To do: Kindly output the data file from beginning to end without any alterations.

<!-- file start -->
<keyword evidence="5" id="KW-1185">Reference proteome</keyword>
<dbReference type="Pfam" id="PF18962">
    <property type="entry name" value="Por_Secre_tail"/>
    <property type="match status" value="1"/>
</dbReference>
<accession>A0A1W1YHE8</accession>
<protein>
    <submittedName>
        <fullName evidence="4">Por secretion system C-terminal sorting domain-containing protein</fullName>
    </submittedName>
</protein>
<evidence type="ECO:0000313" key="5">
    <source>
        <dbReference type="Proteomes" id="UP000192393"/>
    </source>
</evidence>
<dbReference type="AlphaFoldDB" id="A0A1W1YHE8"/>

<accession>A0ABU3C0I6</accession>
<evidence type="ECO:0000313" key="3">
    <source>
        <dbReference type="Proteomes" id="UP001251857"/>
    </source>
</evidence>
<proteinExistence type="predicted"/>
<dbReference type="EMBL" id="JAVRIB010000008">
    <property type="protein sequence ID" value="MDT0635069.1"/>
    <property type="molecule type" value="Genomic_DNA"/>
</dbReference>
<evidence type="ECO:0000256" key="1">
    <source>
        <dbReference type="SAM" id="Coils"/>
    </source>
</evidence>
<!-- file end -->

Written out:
<keyword evidence="5" id="KW-1185">Reference proteome</keyword>
<dbReference type="Pfam" id="PF18962">
    <property type="entry name" value="Por_Secre_tail"/>
    <property type="match status" value="1"/>
</dbReference>
<accession>A0A1W1YHE8</accession>
<protein>
    <submittedName>
        <fullName evidence="4">Por secretion system C-terminal sorting domain-containing protein</fullName>
    </submittedName>
</protein>
<evidence type="ECO:0000313" key="5">
    <source>
        <dbReference type="Proteomes" id="UP000192393"/>
    </source>
</evidence>
<dbReference type="AlphaFoldDB" id="A0A1W1YHE8"/>

<accession>A0ABU3C0I6</accession>
<evidence type="ECO:0000313" key="3">
    <source>
        <dbReference type="Proteomes" id="UP001251857"/>
    </source>
</evidence>
<proteinExistence type="predicted"/>
<dbReference type="EMBL" id="JAVRIB010000008">
    <property type="protein sequence ID" value="MDT0635069.1"/>
    <property type="molecule type" value="Genomic_DNA"/>
</dbReference>
<evidence type="ECO:0000256" key="1">
    <source>
        <dbReference type="SAM" id="Coils"/>
    </source>
</evidence>